Designing Books

The title refers to two types of book designing:

  • Book Interiors
  • Book Covers

Book Interiors

The design and layout of a book is both art and practicality. It’s important that art is pleasing, but it should not get in the way of a designer’s mission. I’m sure most of us have seen books where the design became so complex or even jarring that it became distracting. Better that the art be plain but subtly supportive. If the book is a military thriller about snipers, it would be appropriate to use a small rifle scope’s crosshairs as a text break or as a small decorative by the page number. A fantasy based in Olde England might be well served with a celtic decorative capital letter for a drop cap. This is what I mean when I say supportive of the book’s theme.

The selection of fonts must balance and make sense, with none over-riding the others for attention. Most importantly is their practical importance of enhancing readability while subtlety supporting the book’s theme. Font selection also has direct impact on page count, and therefore, production affordability. When I work with a client, I see the decisions about all these elements and more parts of an iterative process. Design suggestions go back and forth with the client involved at every step for his education and acknowledgement that she is the boss who has to live with the resulting product. A designer should never attempt to force a design without giving good reasons.

Book Cover Design

First, let me acknowledge to the world I am no artist or illustrator. Instead, I am a book retailer , an author, a publisher, and a book reviewer. Last year, I was one of three judges of fiction book cover judges for the Ben Franklin Awards. In other years, I have also judged the writing in general fiction and mystery/thriller categories. What has been gratifying is that in every case and every category, the three judges all picked at least 2 of the top 3 choices in the blind with no knowledge of or communication among one another. What that says is, the cream will rise to the top. That is certainly the case for book cover designs.

Here is where I have to put on my retailer hat. The next time you’re in a bookstore, watch the shoppers. See what catches their eyes. Observe what draws them to pick out a book from the shelf (even those with only their spines showing). How far away were they? What didn’t they pick up? This is all about marketability. In an earlier blog I talked about getting seen above the grass. That is what takes place literally.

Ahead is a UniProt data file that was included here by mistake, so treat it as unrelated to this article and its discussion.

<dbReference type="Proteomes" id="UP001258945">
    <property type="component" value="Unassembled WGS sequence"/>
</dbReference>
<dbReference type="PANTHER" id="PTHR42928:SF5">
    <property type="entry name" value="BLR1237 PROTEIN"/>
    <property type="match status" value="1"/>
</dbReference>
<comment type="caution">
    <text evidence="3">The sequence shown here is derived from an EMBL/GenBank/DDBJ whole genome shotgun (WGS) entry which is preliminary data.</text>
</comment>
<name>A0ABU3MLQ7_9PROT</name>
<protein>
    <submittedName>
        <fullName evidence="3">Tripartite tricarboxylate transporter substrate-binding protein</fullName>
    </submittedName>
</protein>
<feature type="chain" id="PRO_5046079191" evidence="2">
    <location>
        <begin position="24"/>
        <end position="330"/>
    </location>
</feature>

Color and graphics and treatment of fonts matter. This is definitely the realm of the artist; however, that person must be both excellent at her craft and understand how to portray the book’s theme visually. Recently, vampires are all the rage. That’s a very dark theme! Unfortunately, the covers end up being very dark, if not black, as well. The next time you’re in that bookstore, notice how much alike they all look. Is that being seen above the grass? Nope! What if on that black background there was a profusion of yellows and oranges (flames of hell perhaps)? What if the evil vampire has a purple cloak with gold ornaments and the threatened heroine is dressed in virginal white? Wouldn’t that be more eye catching and distinctive. Could someone see that from 10 feet away and find it more enticing to one’s curiosity apart from the other vampire books surrounding it?

Bright, varied colors work well, and so do light backgrounds with simple designs. Whatever the genre, your design needs to be somewhat different from other books that may physically surround it on the shelf.

Again, I am not a cover designer. I job that task out to illustrators to whom I have given the above lesson. That has worked well for us. I stand in awe of visually oriented talented people. I’m a writer and a musician, but I’m also a communicator. All these elements have to play together for successful book presentation, marketing, readability, and putting the readers in the right frame of mind. Help them escape into the magic of the book!

This is a cross-posting from Bob Spear’s Book Trends blog.